The two centres of Euro-Atlantism – NATO and the European Union, with its urgently resuscitated “Eastern Partnership” – are striving for territorial and political expansion outwards with all their might.With the international legal norms and the status of NATO as a regional military alliance of European and North American countries (Georgia, of course, is not geographically situated in either), it is a poor fit.
Since the mid-1990s, the interest of the US and their NATO allies in the Caucasus has been growing continuously. The current situation surrounding South Ossetia and Abkhazia is a result of America’s adventurist policy, which strenuously pushed the outgoing Georgian leader Mikheil Saakashvili into attacking Tskhinvali. The damaging consequences of this adventurism have long been apparent, especially for Georgia itself. And it is by no means just the loss of territory. The war in 2008, which coincided with the global economic crisis, turned into a nightmare for Georgia, notes the Ronald Reagan House in Lithuania, for example: It “swept away the much needed foreign direct investment and drastically reduced consumer confidence. In 2009 the Georgian GDP fell by 3.9 percent. Foreign direct investment was replaced by foreign loans. Georgia received USD 1 billion from the United States and USD 4.5 billion was handed out by the Donor Conference in Brussels. This expanded the economy by roughly 4 percent”. But the loans have to be paid back sooner or later and the West is not going to take everything Georgia has, which is why patriotic rhetoric designed to move attention away from a society living in despair to its insidious “Northern neighbour” is being exploited so desperately.
The permanent conflict between Russia and Georgia is beneficial to outside forces. Bearing this in mind, a way out of the political and diplomatic impasse should be found wherever possible, just not within the context of the statements made by Rasmussen or Harf.
At present, there are practical actions by both sides aimed at resolving specific issues, including those related to the regular supply of water to border villages. According to the chair of the commission for the restoration of Georgia’s territorial integrity, Gia Volski, “negotiations are under way, including… with Russia on the intervention of international organisations, at the level of non-governmental organisations and independent experts”. A possible relaxation of the border regime with South Ossetia and Abkhazia is probably attainable, but outside of an equal dialogue with Sukhumi and Tskhinvali, achieving any kind of progress on this or any other issues will be impossible. In addition, the expansion of political contacts between Tbilisi and Moscow is incompatible with the increased military presence of extra-regional forces on Georgian soil…As a consequence, the provocative campaign being organised by certain circles in Tbilisi in connection with strengthening the state border of the Republic of South Ossetia is a cause for regret.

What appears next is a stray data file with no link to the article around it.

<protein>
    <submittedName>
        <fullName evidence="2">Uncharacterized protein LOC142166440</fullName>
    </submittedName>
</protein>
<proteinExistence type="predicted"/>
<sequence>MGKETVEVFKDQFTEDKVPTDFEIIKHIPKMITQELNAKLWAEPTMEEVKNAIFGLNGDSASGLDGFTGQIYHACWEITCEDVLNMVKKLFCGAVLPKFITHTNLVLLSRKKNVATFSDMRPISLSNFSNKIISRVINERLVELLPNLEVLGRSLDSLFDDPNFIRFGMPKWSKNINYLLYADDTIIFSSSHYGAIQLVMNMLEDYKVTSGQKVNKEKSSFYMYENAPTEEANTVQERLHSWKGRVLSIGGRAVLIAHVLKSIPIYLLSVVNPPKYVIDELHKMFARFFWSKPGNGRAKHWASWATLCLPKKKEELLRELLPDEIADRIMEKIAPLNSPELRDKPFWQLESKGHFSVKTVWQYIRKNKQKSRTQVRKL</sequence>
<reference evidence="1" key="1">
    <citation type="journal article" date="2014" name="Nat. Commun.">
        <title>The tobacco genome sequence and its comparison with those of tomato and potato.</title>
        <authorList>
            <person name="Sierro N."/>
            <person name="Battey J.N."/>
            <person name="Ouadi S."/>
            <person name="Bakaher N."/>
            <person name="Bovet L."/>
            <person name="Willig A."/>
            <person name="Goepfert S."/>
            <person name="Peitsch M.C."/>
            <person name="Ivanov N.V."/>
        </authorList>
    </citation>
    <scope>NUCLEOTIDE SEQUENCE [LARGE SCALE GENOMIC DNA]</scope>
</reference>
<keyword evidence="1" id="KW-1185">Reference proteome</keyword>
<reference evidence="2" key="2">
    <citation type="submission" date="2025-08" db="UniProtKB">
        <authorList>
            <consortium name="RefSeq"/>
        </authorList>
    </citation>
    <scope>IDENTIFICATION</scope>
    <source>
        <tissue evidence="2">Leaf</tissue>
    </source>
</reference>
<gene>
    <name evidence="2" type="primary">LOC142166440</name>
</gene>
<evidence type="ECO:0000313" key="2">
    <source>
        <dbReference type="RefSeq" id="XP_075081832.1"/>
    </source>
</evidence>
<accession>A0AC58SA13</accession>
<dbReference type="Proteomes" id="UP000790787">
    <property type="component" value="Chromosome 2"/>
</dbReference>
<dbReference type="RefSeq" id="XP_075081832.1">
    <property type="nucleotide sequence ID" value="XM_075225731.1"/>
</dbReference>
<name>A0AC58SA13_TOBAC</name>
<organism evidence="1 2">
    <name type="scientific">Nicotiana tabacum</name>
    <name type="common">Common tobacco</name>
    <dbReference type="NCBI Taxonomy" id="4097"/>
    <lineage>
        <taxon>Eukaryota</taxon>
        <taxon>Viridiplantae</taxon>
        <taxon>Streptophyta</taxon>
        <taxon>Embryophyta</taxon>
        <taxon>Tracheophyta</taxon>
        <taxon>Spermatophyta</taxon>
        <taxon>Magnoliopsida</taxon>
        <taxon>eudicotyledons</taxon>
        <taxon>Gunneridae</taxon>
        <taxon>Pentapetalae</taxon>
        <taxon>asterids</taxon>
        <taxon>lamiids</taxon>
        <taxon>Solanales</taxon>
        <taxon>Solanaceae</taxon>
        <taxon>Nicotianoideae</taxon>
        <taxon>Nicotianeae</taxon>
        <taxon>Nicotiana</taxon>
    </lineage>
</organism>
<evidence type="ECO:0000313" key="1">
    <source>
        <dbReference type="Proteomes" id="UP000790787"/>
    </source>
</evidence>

The Russian Ministry of Foreign Affairs has expressed hope that the special envoys of the European Union and observers from the EU Monitoring Mission in Georgia “will keep the authorities in Tbilisi from taking any irresponsible steps in border regions”. The new head of the EU Observation Mission (with an office in Zugdidi on the border of Abkhazia), Toivo Klaar, has set about familiarising himself with the situation in the conflict zone. According to Klaar, the mission is observing the situation “on the occupation line” and monitoring the movement of the local population, and the information gathered will be sent to Brussels in the near future.
The consequences of the monitoring activities of European observers may turn out to be fairly ambiguous. Brussels is not just the “capital” of the European Union but of NATO as well, the Secretary General of which, Anders Fogh Rasmussen, ought to be encouraged to be more correct in his statements regardless. It is possible that he is being pressured by certain member states of the organisation he heads, but this in no way justifies his attempts to interfere in the internal affairs of independent states.